With my shoes on, I threw on my sunglasses and grabbed for my helmet. Yet, to my frantic shock it would not fit onto my head. Here is an example of where experience is a good teacher. If you’re going to try a new hair style the night before the race, make sure your helmet still fits properly. My thick braided hair was preventing the helmet from fitting on my head. I pride myself on being fast in transition – playing with my hair was not conducive to being fast. As I tried to slam it onto my head, my glasses became dislodged and hung around my mouth. I made the quick decision to hurl the sunglasses at the ground, and go with however the helmet was going to sit. Then, as I pulled my bike off the rack, my brake lever got stuck in the spokes of the bike next to me. I thought, that’s it, I’m never getting out of here. I heaved on the bike, trying not to destroy my neighbour’s bike or mine, and finally freedom. As I got on the bike with my helmet half way down my forehead and almost down to my eyes, I took two deep breaths and tried to shake the jitters.
The first half of the bike was spectacular with great winding descents and flat sections perfect for tucking into TT and settling into a fast pace. The second half of the course presented a bit of climbing, although it was nothing my training hadn’t prepared me for. It was at about the 60K mark though, when I was presented with a bit of a challenge, grabbing a bottle at an aid station. Ordinarily, this should be a simple and routine part of racing, but after my spectacular crash at Ironman Canada last year at an aid station, there was a bit of hesitation. Another moment in which experience has taught me a good lesson – be decisive, slow down and, for god’s sakes, do not reach across your bike to grab a bottle. As I looked down at my two empty water bottles I realized it was time to conquer my fears. Almost 50 metres out, I start yelling for Gatorade, then I slowly pulled up on the brake levers until I slowed to almost a turtle’s pace, took a deep breath, and reached out with my right, not left, arm to grab the bottle. A slight nervous wobble and I was on my way. I don’t care how many seconds or minutes I lost while taking the time to think and slow down, crashing is much, much worse.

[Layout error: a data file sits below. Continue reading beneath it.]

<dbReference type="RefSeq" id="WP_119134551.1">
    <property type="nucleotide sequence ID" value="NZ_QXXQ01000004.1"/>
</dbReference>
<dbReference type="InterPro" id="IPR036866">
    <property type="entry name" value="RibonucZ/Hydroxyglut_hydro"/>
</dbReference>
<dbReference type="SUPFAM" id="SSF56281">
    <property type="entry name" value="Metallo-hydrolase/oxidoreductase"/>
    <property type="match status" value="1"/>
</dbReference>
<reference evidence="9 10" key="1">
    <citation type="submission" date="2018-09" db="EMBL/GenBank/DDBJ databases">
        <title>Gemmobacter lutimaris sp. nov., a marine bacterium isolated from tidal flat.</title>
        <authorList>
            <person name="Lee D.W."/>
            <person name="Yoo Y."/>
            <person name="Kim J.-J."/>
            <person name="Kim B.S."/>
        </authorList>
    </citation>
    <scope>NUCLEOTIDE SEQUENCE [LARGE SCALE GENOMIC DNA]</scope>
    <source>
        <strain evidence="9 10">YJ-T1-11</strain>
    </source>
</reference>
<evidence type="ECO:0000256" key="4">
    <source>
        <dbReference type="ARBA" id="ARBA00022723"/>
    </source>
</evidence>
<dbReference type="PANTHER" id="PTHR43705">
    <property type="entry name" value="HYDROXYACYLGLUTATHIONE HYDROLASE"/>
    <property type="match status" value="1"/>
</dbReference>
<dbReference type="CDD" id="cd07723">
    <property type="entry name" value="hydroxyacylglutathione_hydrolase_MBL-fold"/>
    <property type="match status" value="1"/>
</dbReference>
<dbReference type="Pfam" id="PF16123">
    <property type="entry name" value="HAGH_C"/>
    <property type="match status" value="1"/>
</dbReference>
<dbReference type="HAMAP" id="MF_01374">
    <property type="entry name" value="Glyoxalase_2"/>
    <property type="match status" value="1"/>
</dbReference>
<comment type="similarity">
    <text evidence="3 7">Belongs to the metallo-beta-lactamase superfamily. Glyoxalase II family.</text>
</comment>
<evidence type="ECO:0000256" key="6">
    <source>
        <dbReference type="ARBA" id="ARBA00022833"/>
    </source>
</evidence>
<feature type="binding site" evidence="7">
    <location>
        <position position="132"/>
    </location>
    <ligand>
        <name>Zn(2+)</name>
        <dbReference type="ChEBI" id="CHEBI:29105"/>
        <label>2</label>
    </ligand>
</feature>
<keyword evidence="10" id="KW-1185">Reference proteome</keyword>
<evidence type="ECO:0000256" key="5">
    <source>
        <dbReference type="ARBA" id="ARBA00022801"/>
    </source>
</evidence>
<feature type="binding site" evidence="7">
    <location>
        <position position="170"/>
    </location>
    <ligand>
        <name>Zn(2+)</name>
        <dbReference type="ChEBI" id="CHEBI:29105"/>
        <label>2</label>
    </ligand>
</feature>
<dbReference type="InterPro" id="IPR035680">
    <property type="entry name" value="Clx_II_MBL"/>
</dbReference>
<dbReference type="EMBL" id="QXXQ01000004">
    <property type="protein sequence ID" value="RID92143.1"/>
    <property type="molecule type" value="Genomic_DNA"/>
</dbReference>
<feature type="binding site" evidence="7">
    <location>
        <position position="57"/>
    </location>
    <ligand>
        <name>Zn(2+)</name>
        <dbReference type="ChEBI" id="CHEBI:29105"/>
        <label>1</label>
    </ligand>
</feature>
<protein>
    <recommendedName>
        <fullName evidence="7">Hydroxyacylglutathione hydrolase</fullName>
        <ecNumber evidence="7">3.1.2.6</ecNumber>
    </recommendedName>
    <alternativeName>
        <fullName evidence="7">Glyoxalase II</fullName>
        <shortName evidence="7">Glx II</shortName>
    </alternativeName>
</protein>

After aid station success, I could get back to focusing on the final kilometres and getting back to transition and back to my own two feet. As much as I love to ride my bike, I’m always grateful to no longer have to overthink the possibility of crashing, mechanical failures or flat tires. And after 90K in the saddle, my lady parts are also grateful.